Further details emerged Thursday on a meeting between the hierarchies of Zimbabwe's three main political parties in which the leadership of ZANU-PF and the two formations of the Movement for Democratic Change promised to send a message of peace, reconciliation and nonviolence down to the grass roots of their national organizations.
The three-hour meeting at a Harare hotel on Wednesday was called by the Organ on Healing, Reconciliation and Integration set up under the 2008 Global Political Agreement for power sharing, with the aim of ensuring adherence to articles three and 18 Article of the GPA in which the parties engaged to shun violence and promote healing.
Delegates from the ZANU-PF politburo and the national executives of the MDC formations of Prime Minister Morgan Tsvangirai and Deputy Prime Minister Arthur Mutambara agreed to set up an inter-party organ on dialogue that will operate down to the village level to address political violence and lay the groundwork for truth-telling and national healing. It was agreed both perpetrator and the victim must tell their stories for proper healing to take place.
Many Zimbabweans were traumatized by political violence related to the 2008 presidential and general elections in which hundreds died, leading Mr. Tsvangirai to pull out of the June presidential run-off, triggering a crisis that the Southern African Development Community helped patch over with the power-sharing agreement.
At Wednesday's meeting, state-controlled media came under fire for alleged bias and hate speech. Delegates agreed such reporting fanned the flames of violence and obstructed the healing process.
Leading the ZANU-PF delegation was party secretary for administration Didymus Mutasa while the MDC groupings were represented by their secretaries general - Tendai Biti for the Tsvangirai formation and Welshman Ncube of the wing led by Arthur Mutambara. A third MDC formation that recently splintered away was not represented.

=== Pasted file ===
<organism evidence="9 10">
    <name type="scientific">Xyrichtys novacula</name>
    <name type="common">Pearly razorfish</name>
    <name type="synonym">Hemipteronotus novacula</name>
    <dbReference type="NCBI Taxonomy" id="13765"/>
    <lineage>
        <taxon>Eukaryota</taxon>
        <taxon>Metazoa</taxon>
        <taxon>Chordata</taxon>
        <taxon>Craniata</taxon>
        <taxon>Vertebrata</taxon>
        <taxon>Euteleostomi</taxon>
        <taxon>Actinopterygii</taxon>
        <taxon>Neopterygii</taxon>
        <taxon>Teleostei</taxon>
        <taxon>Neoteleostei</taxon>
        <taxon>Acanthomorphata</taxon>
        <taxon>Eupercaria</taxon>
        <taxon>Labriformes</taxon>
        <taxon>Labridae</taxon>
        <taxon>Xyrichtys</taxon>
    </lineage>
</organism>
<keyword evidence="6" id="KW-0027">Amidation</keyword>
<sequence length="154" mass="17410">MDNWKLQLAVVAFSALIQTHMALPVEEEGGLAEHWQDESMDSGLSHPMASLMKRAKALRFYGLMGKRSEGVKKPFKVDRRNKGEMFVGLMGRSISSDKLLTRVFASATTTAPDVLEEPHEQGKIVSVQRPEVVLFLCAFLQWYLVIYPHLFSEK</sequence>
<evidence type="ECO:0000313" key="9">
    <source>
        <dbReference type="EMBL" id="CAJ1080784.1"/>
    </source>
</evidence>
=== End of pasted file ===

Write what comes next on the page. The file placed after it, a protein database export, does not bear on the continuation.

Officials of all three parties called the meeting historic. Such talks among party structures are rare.
But political violence victim Sanderson Makombe, who survived a gasoline bombing in 2000 that killed two other MDC activists, told VOA Studio 7 reporter Blessing Zulu that he remains skeptical of the party pledges.
The Organ on National Healing said it received firm commitments from the three parties forming the national unity government to encourage their members to shun violence, practice tolerance and live harmoniously.
Gibson Sibanda of the Mutambara MDC formation, an adviser to the national healing body, told VOA Studio 7 reporter Ntungamili Nkomo that he believes the parties are committed.
Despite the new found harmony, however, the unity government seemed headed for a new clash over the appointment of ambassadors by President Robert Mugabe without consultations with his governing partners.
Both MDC wings expressed alarm and dismay after learning that Mr. Mugabe has decided on new ambassadors to the United Nations, Switzerland, Angola and Iran. They said this is contrary to an agreement by Mr. Mugabe to give first preference to MDC candidates when ambassadorial posts open. Deputy Foreign Affairs Minister Moses Mzila Ndlovu of the Mutambara MDC formation voiced shock when informed of the development.
Zimbabwe Ambassador to Switzerland Chitsaka Chipaziwa confirmed he is to succeed Boniface Chidyausiku at the United Nations. Sources in ZANU-PF said the president is not obliged to consult Mr. Tsvangirai and Mutambara on such appointments. But Jameson Timba, a minister of state attached to Mr. Tsvangirai's office, said Mr. Mugabe's unilateral appointments, as on past occasions, are causing friction within the government.
For a deeper look at Wednesday’s healing session among inclusive government parties, VOA Studio 7 reporter Sandra Nyaira turned to Iden Wetherell, special projects editor for the Independent weekly newspaper, and Lovemore Kadenge, representative of the Tsvangirai MDC in the joint monitoring committee tracking power sharing.
Kadenge said that if all parties implement what is stated in the Global Political Agreement about non-violence it would be a turning point for Zimbabweans yearning for normalcy. Wetherell said observers are inclined to skepticism based on non-compliance with the GPA to date, but that it is worth giving the non-violence pledge a chance.